One night in the middle of the Ecological Society conference, I needed an escape from the scientific intensity of the meeting, and found myself deep in the French Quarter. But thoughts of the paddle in the Manchac Swamp were still with me, unshakeable. The neon sign for Reverend Zombie’s House of Voodoo, across St. Peter Street from Preservation Hall, drew me into the store. I spent a long time searching for a voodoo doll that might somehow represent an invasive species, or for a spell against climate change – for some kind of power or magic that could control or lessen our human assault on the ecosystems that have always sustained us. Maybe just one of those generic voodoo dolls made for tourists to “make a wish”? But nothing caught my eye, nothing seemed quite right.
Only later that night did I finally realize the message of Manchac. Julia Brown, the Voodoo Queen of the Manchac Swamp, lives on, of course – in the baldcypresses nurtured by her nutrients and alligators that incarnate her atoms, and now even in Amazonian floating ferns and Chinese tallow trees. Nature herself is our Julia Brown, and we better not take her for granted, or ignore her warnings. When she dies, she will take us all with her. So, let’s listen to her and respect her call for attention.
And… if you can find a doll to put a pin into or a spell that can slow our disrespect for Nature – stick that pin in, call out that spell, before it’s too late!
For related stories see:
- Walking on the Trembling Prairie. August 2018.
- Delta Blues: How to Walk on the Shifting Ground Beneath Our Feet. December 2016.
- The Astonishing World Under the Sky: Wandering with John James Audubon in Louisiana Woods. December 2016.
- Breaking the Curse of Voodoo Economics and Designing an Ecological Economy. May 2015
- Outer Banks Encounters. November 2013.
Sources and related links:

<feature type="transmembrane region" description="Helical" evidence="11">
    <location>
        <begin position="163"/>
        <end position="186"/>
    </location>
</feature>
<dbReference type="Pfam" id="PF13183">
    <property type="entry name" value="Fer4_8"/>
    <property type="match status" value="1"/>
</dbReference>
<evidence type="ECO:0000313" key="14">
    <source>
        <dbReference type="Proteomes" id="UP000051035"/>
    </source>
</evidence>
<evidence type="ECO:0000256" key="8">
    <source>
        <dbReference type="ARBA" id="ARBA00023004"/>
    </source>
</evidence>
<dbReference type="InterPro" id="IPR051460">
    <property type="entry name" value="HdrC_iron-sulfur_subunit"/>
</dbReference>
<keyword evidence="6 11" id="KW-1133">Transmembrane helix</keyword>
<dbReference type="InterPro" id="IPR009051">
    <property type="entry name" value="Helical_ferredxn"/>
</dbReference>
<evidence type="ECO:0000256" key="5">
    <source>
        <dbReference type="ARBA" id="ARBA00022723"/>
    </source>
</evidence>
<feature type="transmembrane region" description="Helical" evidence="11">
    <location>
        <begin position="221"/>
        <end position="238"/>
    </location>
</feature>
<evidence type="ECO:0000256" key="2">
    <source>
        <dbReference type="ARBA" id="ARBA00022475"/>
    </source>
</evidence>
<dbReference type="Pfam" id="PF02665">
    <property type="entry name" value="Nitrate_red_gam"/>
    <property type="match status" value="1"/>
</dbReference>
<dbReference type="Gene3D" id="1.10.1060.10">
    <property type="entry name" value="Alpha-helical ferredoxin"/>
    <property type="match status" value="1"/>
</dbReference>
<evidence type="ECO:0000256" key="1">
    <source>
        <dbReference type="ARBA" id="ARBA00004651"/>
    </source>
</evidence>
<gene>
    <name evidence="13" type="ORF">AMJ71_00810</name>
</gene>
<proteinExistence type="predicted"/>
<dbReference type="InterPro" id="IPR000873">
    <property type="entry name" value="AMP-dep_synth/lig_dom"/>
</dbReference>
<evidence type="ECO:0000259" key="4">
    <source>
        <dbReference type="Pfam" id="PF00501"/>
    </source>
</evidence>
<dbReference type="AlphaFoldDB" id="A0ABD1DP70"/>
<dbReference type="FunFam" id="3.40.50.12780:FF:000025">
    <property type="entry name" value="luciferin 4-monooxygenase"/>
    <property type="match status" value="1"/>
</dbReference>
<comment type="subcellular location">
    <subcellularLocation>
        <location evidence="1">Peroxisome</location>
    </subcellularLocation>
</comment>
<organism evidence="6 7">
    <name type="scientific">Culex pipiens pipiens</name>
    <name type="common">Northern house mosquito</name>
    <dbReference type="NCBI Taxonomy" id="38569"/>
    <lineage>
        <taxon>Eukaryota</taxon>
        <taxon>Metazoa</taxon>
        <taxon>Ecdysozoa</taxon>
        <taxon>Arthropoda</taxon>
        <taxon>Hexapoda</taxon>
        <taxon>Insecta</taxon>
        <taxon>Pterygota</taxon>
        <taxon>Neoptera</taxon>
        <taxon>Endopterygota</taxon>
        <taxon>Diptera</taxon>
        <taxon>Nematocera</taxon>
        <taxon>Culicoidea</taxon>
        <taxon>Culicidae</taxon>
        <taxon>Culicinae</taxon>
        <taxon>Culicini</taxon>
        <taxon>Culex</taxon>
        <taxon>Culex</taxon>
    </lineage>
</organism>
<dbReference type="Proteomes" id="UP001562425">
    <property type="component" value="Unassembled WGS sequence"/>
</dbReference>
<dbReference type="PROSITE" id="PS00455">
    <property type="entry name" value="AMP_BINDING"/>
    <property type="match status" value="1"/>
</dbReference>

- Manchac Swamp Bridge
- Maurepas Swamp Wildlife Management Area
- Louisiana Purchase
- Invasive Aquatic Weeds in Louisiana. Benedict, et al., 2011. Lousiana State University Ag Center
- Water hyacinth
- Water hyacinth photo by W. Hagens, Wikimedia Commons.
- Water Hyacinth Weevils
- Common Salvinia, Salvinia minima
- Salvinia weevil, Cyrtobagous salviniae
- Photo of Cyrtobagous salviniae (Wikipedia)
- Chinese tallow tree, Triadica sebifera
- Chinese tallow tree, USDA/NRCS Plant Guide.
- ‘Super invader’ tree hits South, but flea beetle may be hero. Plaisance, Stacy. 2017.
- The host range and impact of Bikasha collaris (Coleoptera: Chrysomelidae), a promising candidate agent for biological control of Chinese tallow, Triadica sebifera (Euphorbiaceae) in the United States. Huang, et al. 2011.
- Wheeler et al. 2017. Quarantine host range of Bikasha collaris, a potential biological control agent of Chinese tallowtree (Triadica sebifera) in North America.
- Nutria, Eating Louisiana’s Coast. U.S. Geological Survey/National Wetlands Research Center. June 2000.
- Ecologists canoeing in the Manchac Swamp, video by Joan Meiners, New Orleans Times-Picayunecom, 4 August 2018
- New Orleans Hurricane of 1915
- Reverend Zombie’s House of Voodoo